Manchester United drew 1-1 at Old Trafford for the 12th time in 2016/17 – although only on this occasion, the scoreline was actually enough for the Red Devils to reach the seventh European final in their history.
In isolation, it was another poor display from Mourinho’s men at home where their inability to win football matches has been well documented this campaign. Utterly dominated by the 12th placed side in La Liga both in terms of possession and clear-cut chances created, Manchester United limped to the finish line after a decent early start.
But the margins were so fine in a game that Mourinho claimed to be the ‘biggest in Manchester United’s history’ that if ex-Manchester City forward John Guidetti was able to direct the ball towards an open goal in the final seconds of stoppage time any better than he managed to do on the night, then we would have all been singing from a very different hymn-sheet today.
This pragmatic and ultra-cautious approach driven by an innate fear of failure more than an appetite to win has been the staple diet of Mourinho’s managerial career ever since he first won the same competition with Porto to announce his arrival at the big stage. But in the context of Man United reaching another European final after falling behind in the race for fourth in the Premier League, thereby keeping their chances to qualify for the Champions League alive, the lacklustre performance they delivered on Thursday should not be a worrying factor by any means.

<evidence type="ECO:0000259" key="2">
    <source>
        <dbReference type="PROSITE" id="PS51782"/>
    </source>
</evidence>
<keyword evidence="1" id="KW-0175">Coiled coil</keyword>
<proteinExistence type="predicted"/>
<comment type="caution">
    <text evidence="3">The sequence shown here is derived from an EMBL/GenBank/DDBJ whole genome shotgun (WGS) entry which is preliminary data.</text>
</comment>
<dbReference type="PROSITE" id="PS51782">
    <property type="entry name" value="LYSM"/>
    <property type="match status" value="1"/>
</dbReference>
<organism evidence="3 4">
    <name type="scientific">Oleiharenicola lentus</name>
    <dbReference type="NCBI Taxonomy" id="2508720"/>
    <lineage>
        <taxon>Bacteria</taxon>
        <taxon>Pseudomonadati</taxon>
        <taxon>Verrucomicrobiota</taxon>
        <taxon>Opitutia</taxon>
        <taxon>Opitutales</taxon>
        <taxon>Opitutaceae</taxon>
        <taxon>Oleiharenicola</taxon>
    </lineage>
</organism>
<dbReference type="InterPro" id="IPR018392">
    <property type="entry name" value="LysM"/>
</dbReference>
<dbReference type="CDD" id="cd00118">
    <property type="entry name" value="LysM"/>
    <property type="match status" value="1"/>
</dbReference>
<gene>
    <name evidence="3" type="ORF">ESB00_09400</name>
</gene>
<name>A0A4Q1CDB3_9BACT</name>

Speaking of worrying factors, the red card enforced absence of Eric Bailly in Stockholm, could hurt United in the final against a young and inexperienced but vibrant and free-scoring Ajax side. The 22-year old summer signing has been a revelation at Old Trafford, already drawing, although admittedly premature comparisons with former captain and fellow no non-sense center half Nemanja Vidic.
In addition to finding the right center-back partnership for the final – with Daley Blind again not convincing enough to start on the 24th of May and the return of Phil Jones and Chris Smalling to full fitness, Mourinho will also have a selection headache in the goalkeeping area. So far, Sergio Romero has been the mainstay in the Europa League and has played an integral role in the Red Devils conceding the least amount of goals in the competition. But provided with the luxury of replacing a keeper that has been very reliable with one of the very best in the world is an idea that the Portuguese will relish to ponder.
Old Trafford bore witness to a rare sight as Mourinho’s emotions spilled out after the final whistle when the Portuguese was spotted celebrating with a scarf, pumping his fists in front of a raucous Stretford End – applauding the 70,000 plus home fans who did very well to respond to his call of duty prior to this game.
For all the build up to what is effectively United’s last chance saloon in terms of achieving at least the bare minimum – reaching the group stages of the Champions League for next season with the added bonus of silverware, the players somehow managed it – like they did in the last few minutes of the EFL cup final, when at one stage the odds were stacked against them.
For all the criticism of their lack of flair and cutting edge decisiveness in front of goal – a pre-requisite in the best sides, United have shown, on a variety of occasions, that they will not bow down easily. And that resilience will take them a long way in an unfamiliar fixture, their first Europa League final appearance – and a rare chance to complete a full set of European and International trophies.